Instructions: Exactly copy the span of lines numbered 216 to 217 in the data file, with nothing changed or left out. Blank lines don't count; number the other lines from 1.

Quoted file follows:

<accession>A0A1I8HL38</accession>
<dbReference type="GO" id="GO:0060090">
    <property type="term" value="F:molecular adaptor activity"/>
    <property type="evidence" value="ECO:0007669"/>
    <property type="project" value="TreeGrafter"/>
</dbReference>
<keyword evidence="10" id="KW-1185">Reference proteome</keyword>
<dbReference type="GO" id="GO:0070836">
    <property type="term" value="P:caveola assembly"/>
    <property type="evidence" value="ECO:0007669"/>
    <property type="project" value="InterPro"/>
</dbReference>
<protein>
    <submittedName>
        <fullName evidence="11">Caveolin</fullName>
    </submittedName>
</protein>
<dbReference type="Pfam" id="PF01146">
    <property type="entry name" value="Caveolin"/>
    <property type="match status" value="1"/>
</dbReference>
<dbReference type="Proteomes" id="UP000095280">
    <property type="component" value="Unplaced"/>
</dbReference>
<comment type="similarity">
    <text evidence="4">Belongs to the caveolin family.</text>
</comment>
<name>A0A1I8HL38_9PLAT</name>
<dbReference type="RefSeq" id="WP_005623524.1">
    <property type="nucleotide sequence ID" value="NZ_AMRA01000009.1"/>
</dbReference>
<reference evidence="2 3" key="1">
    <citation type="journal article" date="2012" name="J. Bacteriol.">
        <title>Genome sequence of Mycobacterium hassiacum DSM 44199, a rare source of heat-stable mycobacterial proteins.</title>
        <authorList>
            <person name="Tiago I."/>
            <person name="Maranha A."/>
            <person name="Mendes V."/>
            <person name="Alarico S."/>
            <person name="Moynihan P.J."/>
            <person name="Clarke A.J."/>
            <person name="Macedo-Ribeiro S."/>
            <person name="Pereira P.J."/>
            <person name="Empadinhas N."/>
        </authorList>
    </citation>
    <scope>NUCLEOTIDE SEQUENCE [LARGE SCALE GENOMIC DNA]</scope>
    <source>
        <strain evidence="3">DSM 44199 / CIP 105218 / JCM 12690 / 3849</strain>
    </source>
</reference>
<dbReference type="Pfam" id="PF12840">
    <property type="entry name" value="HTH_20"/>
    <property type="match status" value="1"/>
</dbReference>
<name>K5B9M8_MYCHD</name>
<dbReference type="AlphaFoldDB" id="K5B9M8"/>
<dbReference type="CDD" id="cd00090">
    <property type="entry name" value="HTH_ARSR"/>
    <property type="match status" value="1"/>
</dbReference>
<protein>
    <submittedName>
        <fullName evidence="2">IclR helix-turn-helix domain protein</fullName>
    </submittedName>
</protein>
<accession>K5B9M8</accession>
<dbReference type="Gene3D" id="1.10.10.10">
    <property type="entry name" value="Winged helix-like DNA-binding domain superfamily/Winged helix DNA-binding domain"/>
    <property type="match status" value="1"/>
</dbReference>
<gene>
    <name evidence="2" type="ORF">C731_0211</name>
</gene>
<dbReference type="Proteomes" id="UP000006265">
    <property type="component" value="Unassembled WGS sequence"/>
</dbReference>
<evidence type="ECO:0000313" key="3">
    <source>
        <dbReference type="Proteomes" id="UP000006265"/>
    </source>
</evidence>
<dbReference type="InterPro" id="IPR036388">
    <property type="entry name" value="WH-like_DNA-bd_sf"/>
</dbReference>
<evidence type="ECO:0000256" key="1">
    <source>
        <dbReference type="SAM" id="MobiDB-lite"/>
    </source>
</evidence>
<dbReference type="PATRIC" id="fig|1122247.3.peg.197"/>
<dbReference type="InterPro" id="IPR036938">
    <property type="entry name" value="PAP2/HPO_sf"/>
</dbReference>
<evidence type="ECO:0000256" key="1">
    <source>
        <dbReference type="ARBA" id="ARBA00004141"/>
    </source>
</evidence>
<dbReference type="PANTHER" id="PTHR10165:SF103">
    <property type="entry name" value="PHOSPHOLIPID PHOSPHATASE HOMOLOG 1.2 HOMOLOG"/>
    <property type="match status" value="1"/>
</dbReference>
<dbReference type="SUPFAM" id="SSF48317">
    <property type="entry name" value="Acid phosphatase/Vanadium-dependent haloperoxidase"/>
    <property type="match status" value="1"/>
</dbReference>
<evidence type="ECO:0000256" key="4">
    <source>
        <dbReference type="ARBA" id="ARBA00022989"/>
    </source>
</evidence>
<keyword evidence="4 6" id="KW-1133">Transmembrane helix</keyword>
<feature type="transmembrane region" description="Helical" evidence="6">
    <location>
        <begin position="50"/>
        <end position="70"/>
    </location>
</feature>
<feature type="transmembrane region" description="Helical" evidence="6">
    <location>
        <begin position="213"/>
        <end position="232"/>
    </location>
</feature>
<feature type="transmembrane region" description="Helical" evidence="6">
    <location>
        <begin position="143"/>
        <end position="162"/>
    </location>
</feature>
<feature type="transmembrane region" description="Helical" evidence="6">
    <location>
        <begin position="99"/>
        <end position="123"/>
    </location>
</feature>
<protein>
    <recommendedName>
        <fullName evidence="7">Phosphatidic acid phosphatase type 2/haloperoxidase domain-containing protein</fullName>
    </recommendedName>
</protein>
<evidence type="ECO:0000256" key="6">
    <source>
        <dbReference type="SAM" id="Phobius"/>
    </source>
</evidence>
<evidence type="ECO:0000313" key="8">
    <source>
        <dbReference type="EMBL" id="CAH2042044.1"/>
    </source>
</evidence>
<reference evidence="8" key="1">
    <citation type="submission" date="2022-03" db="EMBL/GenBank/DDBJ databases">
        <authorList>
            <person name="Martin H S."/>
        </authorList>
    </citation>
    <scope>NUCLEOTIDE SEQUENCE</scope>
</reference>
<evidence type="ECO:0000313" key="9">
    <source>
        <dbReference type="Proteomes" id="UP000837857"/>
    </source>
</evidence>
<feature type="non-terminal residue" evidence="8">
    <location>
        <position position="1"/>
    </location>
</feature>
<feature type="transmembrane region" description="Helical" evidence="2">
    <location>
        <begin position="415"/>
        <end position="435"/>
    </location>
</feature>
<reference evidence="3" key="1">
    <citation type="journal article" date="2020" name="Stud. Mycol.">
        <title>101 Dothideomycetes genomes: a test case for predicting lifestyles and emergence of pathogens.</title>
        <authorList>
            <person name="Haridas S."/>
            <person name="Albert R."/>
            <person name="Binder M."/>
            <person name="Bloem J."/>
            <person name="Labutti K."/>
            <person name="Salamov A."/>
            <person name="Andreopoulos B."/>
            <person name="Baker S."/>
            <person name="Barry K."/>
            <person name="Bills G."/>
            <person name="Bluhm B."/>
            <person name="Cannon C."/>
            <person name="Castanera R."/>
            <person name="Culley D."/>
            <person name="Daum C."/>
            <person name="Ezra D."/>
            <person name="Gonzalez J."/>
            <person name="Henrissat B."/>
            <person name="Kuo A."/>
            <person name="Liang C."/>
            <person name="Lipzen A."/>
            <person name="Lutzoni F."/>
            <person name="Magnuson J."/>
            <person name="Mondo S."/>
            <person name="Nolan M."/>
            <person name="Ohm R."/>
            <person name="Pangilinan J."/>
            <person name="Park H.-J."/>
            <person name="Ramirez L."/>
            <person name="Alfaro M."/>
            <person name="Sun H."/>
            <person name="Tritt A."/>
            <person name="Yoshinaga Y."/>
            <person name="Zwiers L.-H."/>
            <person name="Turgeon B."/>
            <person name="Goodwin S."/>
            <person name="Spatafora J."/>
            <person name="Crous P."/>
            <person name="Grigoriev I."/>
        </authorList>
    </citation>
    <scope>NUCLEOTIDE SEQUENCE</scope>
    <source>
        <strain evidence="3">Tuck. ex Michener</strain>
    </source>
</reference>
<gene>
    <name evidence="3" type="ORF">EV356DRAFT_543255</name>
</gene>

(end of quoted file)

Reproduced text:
            <person name="Goodwin S."/>
            <person name="Spatafora J."/>